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Discussion Starter · #1 ·
I have read all about aspect ratio.. but honestly.. why can't all the networks use a 16:9 standard.. I though that the reason tvs went to the 16:9 wide screen format was because that was what a movie screen's size ratio was..

that was the whole letterbox format I thought..


no my 50 inch plasma still has black bars on the top or bottom..

ok now I know what you are going to say.. cause that is the correct aspect ratio or porportions for the content..


ok.. then make the tvs in that aspect ratio..
 

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At the time that 16:9 (also known as 1.78:1) was decided upon, it was considered a good compromise between TV aspect ratios of 1.33:1, and film aspect ratios of 1.85:1 and sometimes 2.35:1. There was no existing content in 1.78:1 aspect ratio.
 

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Quote:
Originally Posted by J_W73 /forum/post/16906117


...... why can't all the networks use a 16:9 standard......my 50 inch plasma still has black bars on the top or bottom........

Generally, your set should only have top/bottom black bars for HD network broadcasts during airing of movies with oar > 1.78:1. Something is setup wrong otherwise. How are you receiving your programming and which "networks" are you referring to?
 

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Quote:
Originally Posted by J_W73 /forum/post/16906117


I have read all about aspect ratio.. but honestly.. why can't all the networks use a 16:9 standard.. I though that the reason tvs went to the 16:9 wide screen format was because that was what a movie screen's size ratio was..

that was the whole letterbox format I thought..


no my 50 inch plasma still has black bars on the top or bottom..

ok now I know what you are going to say.. cause that is the correct aspect ratio or porportions for the content..


ok.. then make the tvs in that aspect ratio..

The answer is that there is no single correct aspect ratio. In addition, networks do not pick the aspect ratio of their programs. 4x3 content shows up on your 16x9 TV with black bars on the left and right. If the 4x3 content has been letterboxed (for "artistic" reasons) by the producer (commercials do this a lot) then it will show up as black bars all around!


If you have "read all about aspect ratio," keep reading. And look for things like AFD (Active Format Description) that can tell your TV what the aspect ratio of the program is, so that your TV can do what you want...
 

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Discussion Starter · #5 ·

Quote:
Originally Posted by raouliii /forum/post/16906631


Generally, your set should only have top/bottom black bars for HD network broadcasts during airing of movies with oar > 1.78:1. Something is setup wrong otherwise. How are you receiving your programming and which "networks" are you referring to?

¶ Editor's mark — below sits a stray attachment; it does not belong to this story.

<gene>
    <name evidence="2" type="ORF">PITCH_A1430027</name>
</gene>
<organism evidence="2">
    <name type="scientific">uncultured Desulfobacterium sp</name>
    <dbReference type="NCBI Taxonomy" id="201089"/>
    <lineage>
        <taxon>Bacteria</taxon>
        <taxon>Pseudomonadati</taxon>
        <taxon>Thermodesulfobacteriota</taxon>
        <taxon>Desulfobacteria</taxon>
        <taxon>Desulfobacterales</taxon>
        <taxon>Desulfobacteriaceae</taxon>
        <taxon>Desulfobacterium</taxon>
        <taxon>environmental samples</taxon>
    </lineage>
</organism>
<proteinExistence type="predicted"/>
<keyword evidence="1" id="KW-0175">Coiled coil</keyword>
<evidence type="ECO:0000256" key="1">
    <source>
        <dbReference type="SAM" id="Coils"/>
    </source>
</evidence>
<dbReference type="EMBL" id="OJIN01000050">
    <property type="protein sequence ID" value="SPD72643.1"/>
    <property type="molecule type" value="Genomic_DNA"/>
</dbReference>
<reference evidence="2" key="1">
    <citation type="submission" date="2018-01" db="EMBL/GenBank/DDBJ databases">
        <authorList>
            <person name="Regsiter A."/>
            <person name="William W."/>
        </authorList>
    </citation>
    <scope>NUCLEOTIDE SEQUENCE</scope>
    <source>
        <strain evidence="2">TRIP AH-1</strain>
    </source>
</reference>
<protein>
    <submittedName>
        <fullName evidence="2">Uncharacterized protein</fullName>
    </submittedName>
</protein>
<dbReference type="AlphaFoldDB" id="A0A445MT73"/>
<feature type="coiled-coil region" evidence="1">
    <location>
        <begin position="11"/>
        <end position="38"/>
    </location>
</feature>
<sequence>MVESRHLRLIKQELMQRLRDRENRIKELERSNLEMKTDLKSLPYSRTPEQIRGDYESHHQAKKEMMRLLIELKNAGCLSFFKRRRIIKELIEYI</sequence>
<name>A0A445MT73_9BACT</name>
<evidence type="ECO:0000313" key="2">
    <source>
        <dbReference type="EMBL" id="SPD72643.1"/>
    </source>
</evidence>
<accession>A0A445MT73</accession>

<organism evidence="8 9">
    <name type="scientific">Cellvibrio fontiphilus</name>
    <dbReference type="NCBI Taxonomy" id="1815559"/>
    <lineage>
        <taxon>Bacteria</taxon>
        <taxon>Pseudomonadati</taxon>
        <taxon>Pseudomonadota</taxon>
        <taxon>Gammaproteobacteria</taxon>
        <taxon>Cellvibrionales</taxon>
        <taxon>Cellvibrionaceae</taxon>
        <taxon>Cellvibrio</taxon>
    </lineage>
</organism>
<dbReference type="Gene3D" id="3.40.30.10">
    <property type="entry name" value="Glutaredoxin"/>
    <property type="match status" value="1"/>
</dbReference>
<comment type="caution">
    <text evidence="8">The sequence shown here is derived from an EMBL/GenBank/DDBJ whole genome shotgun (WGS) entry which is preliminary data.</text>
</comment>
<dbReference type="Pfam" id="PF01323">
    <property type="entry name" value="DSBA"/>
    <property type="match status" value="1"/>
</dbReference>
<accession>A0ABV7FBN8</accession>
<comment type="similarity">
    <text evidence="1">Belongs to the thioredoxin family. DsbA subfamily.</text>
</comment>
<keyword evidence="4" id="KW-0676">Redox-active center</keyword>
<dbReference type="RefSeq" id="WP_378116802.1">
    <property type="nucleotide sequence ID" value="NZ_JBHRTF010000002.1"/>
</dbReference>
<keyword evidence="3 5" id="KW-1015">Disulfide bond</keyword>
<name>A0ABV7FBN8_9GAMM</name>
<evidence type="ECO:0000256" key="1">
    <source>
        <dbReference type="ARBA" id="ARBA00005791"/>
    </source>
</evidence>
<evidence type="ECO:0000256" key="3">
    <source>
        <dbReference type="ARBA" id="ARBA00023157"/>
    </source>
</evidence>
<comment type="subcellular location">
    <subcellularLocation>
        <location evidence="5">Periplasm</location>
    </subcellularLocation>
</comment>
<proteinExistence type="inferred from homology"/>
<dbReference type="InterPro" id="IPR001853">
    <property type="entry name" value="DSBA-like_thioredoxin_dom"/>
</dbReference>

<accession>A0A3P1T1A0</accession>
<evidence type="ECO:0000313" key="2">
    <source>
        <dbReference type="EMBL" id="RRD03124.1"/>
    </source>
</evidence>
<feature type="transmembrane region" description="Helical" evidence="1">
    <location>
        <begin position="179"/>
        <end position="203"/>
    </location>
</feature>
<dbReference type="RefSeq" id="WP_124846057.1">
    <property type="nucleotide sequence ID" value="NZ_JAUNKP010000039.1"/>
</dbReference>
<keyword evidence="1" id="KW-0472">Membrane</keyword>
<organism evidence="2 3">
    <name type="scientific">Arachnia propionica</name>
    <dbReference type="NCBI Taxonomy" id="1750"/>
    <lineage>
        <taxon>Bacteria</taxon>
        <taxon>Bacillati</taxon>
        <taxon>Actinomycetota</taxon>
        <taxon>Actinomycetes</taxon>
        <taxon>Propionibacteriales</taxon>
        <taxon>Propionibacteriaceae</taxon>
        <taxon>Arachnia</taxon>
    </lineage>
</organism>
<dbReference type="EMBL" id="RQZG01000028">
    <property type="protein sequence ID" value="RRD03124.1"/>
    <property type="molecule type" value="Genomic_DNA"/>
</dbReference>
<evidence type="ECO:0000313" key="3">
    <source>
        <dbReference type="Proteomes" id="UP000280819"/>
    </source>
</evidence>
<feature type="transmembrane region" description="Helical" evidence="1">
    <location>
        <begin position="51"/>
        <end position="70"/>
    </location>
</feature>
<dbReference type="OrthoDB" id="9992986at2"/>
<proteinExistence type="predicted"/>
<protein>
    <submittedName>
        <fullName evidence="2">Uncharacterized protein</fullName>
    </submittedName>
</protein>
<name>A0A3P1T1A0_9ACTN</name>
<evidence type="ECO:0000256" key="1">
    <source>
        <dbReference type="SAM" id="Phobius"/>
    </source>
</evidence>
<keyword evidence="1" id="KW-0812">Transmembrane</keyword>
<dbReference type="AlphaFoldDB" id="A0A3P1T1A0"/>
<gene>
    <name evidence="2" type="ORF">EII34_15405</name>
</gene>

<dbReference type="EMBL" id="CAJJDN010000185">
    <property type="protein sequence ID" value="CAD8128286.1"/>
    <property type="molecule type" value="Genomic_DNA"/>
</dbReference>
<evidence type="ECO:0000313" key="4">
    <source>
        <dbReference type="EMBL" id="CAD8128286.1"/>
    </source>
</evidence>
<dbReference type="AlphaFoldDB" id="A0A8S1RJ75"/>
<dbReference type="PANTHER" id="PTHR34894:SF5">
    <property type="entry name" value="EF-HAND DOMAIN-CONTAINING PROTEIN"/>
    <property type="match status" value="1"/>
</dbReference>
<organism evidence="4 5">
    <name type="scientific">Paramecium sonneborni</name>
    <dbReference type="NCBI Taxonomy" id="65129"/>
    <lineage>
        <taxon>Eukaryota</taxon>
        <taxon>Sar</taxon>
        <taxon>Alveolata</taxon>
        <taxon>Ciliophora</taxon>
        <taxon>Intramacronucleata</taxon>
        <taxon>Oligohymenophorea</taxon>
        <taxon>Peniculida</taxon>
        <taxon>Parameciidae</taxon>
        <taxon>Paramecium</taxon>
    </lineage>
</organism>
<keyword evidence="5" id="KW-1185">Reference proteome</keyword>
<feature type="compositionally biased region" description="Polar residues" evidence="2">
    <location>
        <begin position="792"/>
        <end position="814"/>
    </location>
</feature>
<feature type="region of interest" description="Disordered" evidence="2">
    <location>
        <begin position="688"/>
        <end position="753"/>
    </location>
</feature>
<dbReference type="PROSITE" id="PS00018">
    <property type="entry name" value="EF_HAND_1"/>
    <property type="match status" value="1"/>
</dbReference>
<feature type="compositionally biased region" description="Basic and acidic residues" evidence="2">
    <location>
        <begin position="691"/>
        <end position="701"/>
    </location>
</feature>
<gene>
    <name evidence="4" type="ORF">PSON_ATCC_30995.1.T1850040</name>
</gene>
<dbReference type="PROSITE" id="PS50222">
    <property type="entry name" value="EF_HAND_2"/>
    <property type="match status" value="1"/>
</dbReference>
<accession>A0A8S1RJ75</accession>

i am using dish with a vip722


I guess I am at the mercy of the source. I just see tons of different formats and it is annoying that sometimes , and even on hd channels, here are a sample of what I see..


even on hd.

4:3 black bars on left and right (big brother hd) , 4:3 black bars left and right and top and bottom (mostly commercials) full screen 16:9 (looking like it is just blown up from a 4:3 format (frazier from regual to hd on lifetime) did a back and forth.. the SD is about 1 second sooner so when I go to HD I can compare the edges and the amount of content that is shown is the same based on the edges of the picture..

last one I see and I think is the correct way.. is I see a sd channel in 4:3 with the black bars on the left and right. When I go to the HD 16:9 format there is actual extra content on the left and right that is not displayed on the 4:3. This seems more correct to me as it would not skew the picture and throw the proportions off.


I believe I have also seen a version of this on the top and bottom on my TV2. It is set up differently from dish. It goes through coax and even though I can watch hd channels it is only broadcast in 480 (i or p I forget which). But the format button on the dish remote only has two options. Normal and lettbox. I can't duplicate it right now but I think the difference is between the hd and non hd channels. Sometimes I can see more content higher and lower then on the other.


I know it is alot of stuff but if anyone can make some sense of it for me ?? Thanks for the help
 

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Then networks broadcast in either 16:9 aspect ratio for "HD content" or 4:3 aspect ratio for SD content.

If a program "filmed" with a SD 4:3 aspect ratio camera is being broadcast on a HD channel then they actualy add black/grey or blue side pillers to the video image to convert it to 16:9 aspect ratio and then the upscale the resoution to either 720p or 1080i and encode it in accordance with ATSC digital TV standards.